The Key To The Warren Report

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Lacking a confession or hard evidence like a note, the commission ultimately decided not to ascribe to Oswald “any one motive or group of motives.” This nonconclusion was sound and sensible for several reasons. First, the commission viewed itself as akin to a judge at a criminal trial, with the job simply of determining Oswald’s culpability and the conspiracy issue; motive was less important. Second, the issue seemed a bottomless pit. In a moment of dark humor one staff member, Norman Redlich, wrote a spoof titled the “Washing Machine Theory of the Assassination,” describing how Marina Oswald’s rejection of her husband’s offer to buy her a washing machine had triggered Oswald’s sense of failure and his need to prove his mettle by assassinating a President. There was a serious purpose in Redlich’s spoof: He wanted to show that there was simply no way to pick one motive from all the possibilities. The chances of achieving unanimity among the commissioners were slim to nil, and anyway a consensus was bound to subject the report to valid, as opposed to irresponsible, criticism. Consequently the report listed a few possibilities and concluded that “others may study Lee Oswald’s life and arrive at their own conclusions as to his possible motives.”

However reasonable and sound this non-conclusion was, what is striking in retrospect is how a very plausible motive was buried. Ample details about Oswald’s extraordinary political activities were provided, but in a detached and clinical manner; the avalanche of facts tended to obscure a salient one. Whenever Oswald actually took violent action, whenever he set free his internal demons, it was on a political stage. This was true when he attempted suicide in 1959, after the Soviets initially refused his defection, and again in April 1963, when he stalked a right-wing retired general named Edwin A. Walker. Walker and Kennedy had one thing in common in Oswald’s eyes: their anti-Communism, especially their antipathy to the “purer” Cuban Revolution that had captured Oswald’s imagination. (Walker had called for “liquidating the scourge that has descended on Cuba.”) The November murder was first of all an act of opportunity by a bent personality, but Kennedy was not in all likelihood a random victim of Oswald.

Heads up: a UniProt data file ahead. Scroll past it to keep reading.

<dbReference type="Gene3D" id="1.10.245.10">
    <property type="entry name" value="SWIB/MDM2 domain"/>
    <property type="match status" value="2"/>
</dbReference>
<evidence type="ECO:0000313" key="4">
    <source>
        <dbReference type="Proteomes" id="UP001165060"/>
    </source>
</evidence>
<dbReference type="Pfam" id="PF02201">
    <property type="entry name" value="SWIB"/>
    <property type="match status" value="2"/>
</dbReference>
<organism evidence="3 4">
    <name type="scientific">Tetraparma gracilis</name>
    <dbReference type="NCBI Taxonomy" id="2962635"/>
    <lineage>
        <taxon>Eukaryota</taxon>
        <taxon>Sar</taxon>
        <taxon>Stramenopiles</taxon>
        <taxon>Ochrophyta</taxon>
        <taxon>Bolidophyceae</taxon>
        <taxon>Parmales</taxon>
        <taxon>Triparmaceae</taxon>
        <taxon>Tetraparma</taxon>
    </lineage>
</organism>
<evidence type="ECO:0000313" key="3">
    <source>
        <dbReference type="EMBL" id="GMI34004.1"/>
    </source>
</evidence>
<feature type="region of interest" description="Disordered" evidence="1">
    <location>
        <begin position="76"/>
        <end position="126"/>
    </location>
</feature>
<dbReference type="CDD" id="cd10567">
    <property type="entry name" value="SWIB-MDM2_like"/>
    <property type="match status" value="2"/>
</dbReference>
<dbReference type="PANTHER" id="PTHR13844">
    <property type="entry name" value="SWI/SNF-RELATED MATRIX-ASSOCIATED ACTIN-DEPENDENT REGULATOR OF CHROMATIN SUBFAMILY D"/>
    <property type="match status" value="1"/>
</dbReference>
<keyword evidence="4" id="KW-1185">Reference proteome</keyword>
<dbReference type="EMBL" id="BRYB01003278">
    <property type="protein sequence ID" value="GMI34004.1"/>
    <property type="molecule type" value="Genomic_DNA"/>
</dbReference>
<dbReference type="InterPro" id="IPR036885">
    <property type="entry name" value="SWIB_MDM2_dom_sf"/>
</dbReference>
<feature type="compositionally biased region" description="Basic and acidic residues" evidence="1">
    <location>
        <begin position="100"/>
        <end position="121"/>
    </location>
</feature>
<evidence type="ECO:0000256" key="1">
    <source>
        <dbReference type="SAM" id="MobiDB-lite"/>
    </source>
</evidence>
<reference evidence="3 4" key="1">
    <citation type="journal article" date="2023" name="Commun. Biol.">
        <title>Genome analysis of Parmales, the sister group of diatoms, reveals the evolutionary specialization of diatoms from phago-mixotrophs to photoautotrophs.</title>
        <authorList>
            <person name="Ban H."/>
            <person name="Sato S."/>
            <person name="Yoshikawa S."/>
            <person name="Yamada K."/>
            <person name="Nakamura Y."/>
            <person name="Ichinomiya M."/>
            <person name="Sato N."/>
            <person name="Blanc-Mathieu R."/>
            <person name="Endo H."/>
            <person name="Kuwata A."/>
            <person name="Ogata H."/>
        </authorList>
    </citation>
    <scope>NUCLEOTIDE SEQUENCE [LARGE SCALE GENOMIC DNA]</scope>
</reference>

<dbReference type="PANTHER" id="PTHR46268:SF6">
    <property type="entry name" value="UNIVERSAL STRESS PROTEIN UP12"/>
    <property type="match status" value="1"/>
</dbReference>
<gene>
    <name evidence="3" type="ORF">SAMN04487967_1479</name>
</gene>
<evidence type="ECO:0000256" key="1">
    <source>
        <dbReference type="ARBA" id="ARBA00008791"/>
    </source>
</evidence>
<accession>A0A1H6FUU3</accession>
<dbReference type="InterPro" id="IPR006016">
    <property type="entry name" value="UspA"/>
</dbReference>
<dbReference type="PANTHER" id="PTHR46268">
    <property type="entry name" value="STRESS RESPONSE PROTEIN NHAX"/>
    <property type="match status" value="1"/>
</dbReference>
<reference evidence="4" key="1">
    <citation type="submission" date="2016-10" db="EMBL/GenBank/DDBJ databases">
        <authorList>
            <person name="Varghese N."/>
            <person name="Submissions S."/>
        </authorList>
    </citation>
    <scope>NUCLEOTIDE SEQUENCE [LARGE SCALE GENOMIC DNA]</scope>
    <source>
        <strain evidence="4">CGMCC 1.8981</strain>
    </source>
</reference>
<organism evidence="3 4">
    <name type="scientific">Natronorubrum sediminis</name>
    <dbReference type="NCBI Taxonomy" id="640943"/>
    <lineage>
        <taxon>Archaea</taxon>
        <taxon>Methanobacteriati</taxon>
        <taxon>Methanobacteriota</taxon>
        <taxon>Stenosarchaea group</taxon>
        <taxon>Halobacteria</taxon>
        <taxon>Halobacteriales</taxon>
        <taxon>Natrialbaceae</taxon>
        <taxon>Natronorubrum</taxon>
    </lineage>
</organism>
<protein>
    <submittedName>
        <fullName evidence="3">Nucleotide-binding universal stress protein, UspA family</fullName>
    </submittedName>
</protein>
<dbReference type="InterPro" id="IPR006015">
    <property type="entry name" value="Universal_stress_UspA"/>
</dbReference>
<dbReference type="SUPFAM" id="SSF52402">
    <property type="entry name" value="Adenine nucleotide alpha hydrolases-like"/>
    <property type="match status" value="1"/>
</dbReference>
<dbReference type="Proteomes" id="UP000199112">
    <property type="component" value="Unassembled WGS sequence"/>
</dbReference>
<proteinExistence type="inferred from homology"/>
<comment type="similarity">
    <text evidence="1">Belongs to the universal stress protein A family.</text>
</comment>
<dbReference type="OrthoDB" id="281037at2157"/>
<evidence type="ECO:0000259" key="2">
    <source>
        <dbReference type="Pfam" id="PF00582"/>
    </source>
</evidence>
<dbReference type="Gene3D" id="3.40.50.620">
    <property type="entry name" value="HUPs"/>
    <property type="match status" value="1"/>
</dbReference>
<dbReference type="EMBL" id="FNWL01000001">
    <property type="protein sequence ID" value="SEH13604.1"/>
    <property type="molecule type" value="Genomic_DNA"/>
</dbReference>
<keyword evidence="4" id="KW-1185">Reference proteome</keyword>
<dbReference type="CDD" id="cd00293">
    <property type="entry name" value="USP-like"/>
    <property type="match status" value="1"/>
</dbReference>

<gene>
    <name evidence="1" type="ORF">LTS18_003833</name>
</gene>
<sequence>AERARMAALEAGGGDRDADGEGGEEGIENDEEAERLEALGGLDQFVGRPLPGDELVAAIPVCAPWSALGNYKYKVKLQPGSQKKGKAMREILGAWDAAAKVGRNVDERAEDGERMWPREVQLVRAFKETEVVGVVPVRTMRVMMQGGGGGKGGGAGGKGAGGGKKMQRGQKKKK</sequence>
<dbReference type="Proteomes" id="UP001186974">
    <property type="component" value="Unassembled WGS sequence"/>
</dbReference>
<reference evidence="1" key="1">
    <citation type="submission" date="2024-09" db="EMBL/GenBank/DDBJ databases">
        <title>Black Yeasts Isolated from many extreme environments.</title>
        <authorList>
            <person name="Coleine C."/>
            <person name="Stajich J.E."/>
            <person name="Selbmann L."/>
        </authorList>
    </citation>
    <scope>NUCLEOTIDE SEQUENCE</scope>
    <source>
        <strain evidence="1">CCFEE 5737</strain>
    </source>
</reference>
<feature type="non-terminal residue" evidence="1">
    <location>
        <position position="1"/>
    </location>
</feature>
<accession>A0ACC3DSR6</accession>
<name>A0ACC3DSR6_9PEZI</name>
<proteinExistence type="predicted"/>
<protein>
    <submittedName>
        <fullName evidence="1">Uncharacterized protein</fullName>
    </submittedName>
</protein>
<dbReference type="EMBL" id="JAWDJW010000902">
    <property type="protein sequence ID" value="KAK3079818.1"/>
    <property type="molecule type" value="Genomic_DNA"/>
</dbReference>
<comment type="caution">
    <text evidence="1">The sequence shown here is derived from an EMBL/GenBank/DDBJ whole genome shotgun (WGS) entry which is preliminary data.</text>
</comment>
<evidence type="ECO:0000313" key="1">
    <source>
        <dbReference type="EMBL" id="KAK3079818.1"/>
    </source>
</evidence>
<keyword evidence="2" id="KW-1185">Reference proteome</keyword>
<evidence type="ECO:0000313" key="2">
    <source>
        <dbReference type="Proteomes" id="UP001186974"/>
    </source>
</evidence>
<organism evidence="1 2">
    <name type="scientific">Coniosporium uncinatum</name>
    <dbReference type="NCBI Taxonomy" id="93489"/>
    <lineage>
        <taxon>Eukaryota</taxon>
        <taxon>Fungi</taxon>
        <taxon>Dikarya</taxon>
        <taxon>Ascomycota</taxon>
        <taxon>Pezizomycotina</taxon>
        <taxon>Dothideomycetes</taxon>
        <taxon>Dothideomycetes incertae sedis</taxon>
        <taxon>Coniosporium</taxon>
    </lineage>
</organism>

How did this de-emphasis occur? The most important factor was the cautiousness described above. The commission’s task was not to promote speculation and theorizing, no matter how plausible. Another significant, if perhaps less conscious, element was the dominant role lawyers played on the commission and in writing the report. In the most trenchant criticism of the Warren Report ever to appear, a 1965 Esquire article, the critic Dwight Macdonald accepted the commission’s conclusions but called the report a prosecutor’s brief that failed to meet its overarching purpose, which was to produce an objective account of what happened in Dallas. Because the report was written by lawyers, Macdonald said it had a telling defect: “omnivorous inclusiveness. … [the] prose is at best workmanlike but too often turgidly legalistic or pompously official. It obscures the strong points of its case, and many are very strong, under a midden-heap of inessential facts. … Its tone is that of the advocate, smoothing away or sidestepping objections to his ‘case’ rather than the impartial judge or the researcher welcoming all data with detached curiosity.” Oswald’s seriousness about his politics was buried under a “midden-heap” of facts.

As MacDonald put it, the report was a prosecutor’s brief, not an objective account.
 

Yet there was also a political tinge to the depiction of Oswald. The same Cold War imperative that had led to the formation of the commission persisted as an undercurrent throughout the investigation, and it ultimately detached Oswald from the politics that had animated him. At the commission’s first executive session in December, former Director of Central Intelligence Alien Dulles, one of the members most sensitive to Cold War considerations, gave each of his colleagues a book on the history of presidential assassinations in America. Nearly every killer, would-be or successful, had been a lone psychopath. Dulles suggested to his colleagues that Oswald fitted the historical pattern; a disturbed nonentity, in other words, purchased a mail-order rifle and used it to murder the President of the United States. Later Dulles wrote what he hoped would be an appendix to the report on the topic of presidential assassins.